they must take account of that advice when passing the resolution.

4.6 When they have passed the resolution the trustees must:

  • confirm the details of the resolution and their reasons for passing it; and
  • confirm that all the requirements for passing the resolution have been met.

4.7 This information should be sent to us using the online application form.

4.8 The reasons for passing the resolution are very important to us. They should explain how the transfer is in the best interests of the charity in furthering the purposes for which the property is held. Where there are unusual circumstances these should be explained, for example, an unequal division of assets between two or more receiving charities.

4.9 If any of the charities named in the resolution are not registered with us, the trustees should also send us a copy of their governing document (which we are unlikely to have) so that we can check that their purposes are sufficiently similar. The document can be emailed to us online.

4.10 The completed online form should provide all the detail we need to consider the resolution and reduce the risk of us having to ask for more information, which will delay the transfer.

5. What the Charity Commission does when it receives a transfer power resolution

5.1 When we receive a copy of a transfer power resolution we will check that all the requirements for passing such a resolution have been met. We are allowed 60 days to do this from the date we receive the resolution (the 60-day period), although we will aim to respond within 15 working days.

5.2 If we are satisfied that the requirements have been met we will acknowledge the resolution advising the trustees of the date when it will come into effect.

5.3 If we are not satisfied that all the legal requirements have been met we will contact the trustees telling them we object to the resolution and the reasons why. Our objection prevents the trustees from bringing the resolution into effect. As the resolution process is relatively straightforward, we do not expect to object to transfer power resolutions very often.

5.4 If we are not sure that the requirements have been met we can direct the trustees to:

  • give public notice of the resolution;
  • provide us with more information or an explanation about the circumstances in which they have decided to act and their compliance with any of the requirements connected with the resolution;
  • if some of the assets to be transferred represent permanent endowment and the transfer is to two or more charities, explain why the property is to be divided in the way proposed, if this is not included in the online form.

5.5 The circumstances when we may ask for public notice and/or more information include where:

  • the purposes of the receiving charity or charities may not be sufficiently similar to the purposes of the transferring charity; or
  • the procedural requirements have not been followed.

5.6 Where notices are published people with an interest will be invited to make their comments to the Commission. They will have 28 days from the date the notice was first published to do this. Examples of people who might have an interest in a charity include beneficiaries or potential beneficiaries, donors or someone who is owed money by the charity.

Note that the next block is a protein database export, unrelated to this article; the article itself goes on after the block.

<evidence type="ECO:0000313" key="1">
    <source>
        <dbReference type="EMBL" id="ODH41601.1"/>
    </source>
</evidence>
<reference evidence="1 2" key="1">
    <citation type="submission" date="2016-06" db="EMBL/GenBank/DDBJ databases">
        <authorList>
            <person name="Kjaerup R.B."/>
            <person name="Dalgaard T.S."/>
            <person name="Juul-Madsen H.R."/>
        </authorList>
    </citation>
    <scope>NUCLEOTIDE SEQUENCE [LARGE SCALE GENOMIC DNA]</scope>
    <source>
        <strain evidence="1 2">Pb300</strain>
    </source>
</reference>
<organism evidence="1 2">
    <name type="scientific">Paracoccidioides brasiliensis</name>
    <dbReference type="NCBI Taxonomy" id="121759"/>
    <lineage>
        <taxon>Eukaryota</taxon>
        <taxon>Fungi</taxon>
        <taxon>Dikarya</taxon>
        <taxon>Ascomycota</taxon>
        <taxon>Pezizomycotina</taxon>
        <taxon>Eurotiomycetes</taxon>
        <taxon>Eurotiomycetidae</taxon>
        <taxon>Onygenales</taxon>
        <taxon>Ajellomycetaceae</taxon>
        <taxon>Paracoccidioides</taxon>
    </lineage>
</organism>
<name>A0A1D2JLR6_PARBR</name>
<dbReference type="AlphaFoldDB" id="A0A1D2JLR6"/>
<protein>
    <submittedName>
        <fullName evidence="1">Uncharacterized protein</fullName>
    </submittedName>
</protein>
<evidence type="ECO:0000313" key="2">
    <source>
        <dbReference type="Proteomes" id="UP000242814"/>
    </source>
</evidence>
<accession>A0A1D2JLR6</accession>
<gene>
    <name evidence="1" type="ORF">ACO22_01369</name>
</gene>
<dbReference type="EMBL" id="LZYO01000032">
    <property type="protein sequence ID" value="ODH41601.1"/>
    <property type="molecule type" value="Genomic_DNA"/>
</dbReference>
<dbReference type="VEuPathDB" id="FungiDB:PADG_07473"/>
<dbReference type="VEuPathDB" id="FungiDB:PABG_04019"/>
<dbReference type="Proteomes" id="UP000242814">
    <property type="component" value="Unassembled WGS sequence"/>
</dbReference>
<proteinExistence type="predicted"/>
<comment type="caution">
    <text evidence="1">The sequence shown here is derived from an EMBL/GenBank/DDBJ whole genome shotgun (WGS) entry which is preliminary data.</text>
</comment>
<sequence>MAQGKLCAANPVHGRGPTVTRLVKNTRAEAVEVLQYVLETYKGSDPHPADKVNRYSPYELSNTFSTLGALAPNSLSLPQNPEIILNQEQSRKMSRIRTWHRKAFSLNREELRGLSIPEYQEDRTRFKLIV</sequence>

5.7 In most cases we will ask the trustees to publish a single notice in a way they choose using their knowledge of the charity and its beneficiaries. We will ask the trustees to:

  • provide details of where the notice was published;
  • confirm to us that the method of publication chosen is appropriate in the circumstances; and
  • explain why this was the best way to publicise the resolution.

5.8 Where we require:

  • the publication of a notice (or notices), the 60-day period is suspended for a period starting on the date on which we give the direction until 42 days (the 42-day period) from the date on which the trustees first publish the notice(s).
  • further information, the 60-day period is suspended from the date we ask for the information until we receive it (effectively this only applies where we ask for the information in writing rather than telephoning the correspondent).

5.9 If we have required both the publication of notices and further information the 60-day period is suspended until the end of the 42-day period or we receive the required information, whichever is the later.

5.10 If the 60-day period is suspended for a period of more than 120 days because the trustees have not published the required notice(s) or provided the required information we will treat the resolution as if it had never been passed and it cannot come into effect.

5.11 Where the outcome of the publishing notices and/or providing information:

  • satisfies us that all the legal requirements have been met, we will write to the trustees confirming the date on which the resolution will come into effect;
  • does not satisfy us that all the legal requirements have been met we will write to the trustees informing them that the resolution cannot take effect and why.

6. How the trustees bring the resolution into effect?

6.1 If we do not object to the resolution, it takes effect at the end of the 60-day period. The trustees of the transferring charity are responsible for arranging for all its assets to be transferred to the receiving charity or charities on an agreed date.

6.2 The trustees of the transferring and receiving charities may need to consult about how the transfer should be completed, particularly if the assets to be transferred include land or investments.

6.3 The trustees of the transferring charity must arrange for its books, records and statements of account to be kept for at least seven years after the year to which they apply. We recommend that these documents, together with a copy of the transfer resolution and our letter confirming the effective date, are handed over to the trustees of the receiving charity (or one of the receiving charities).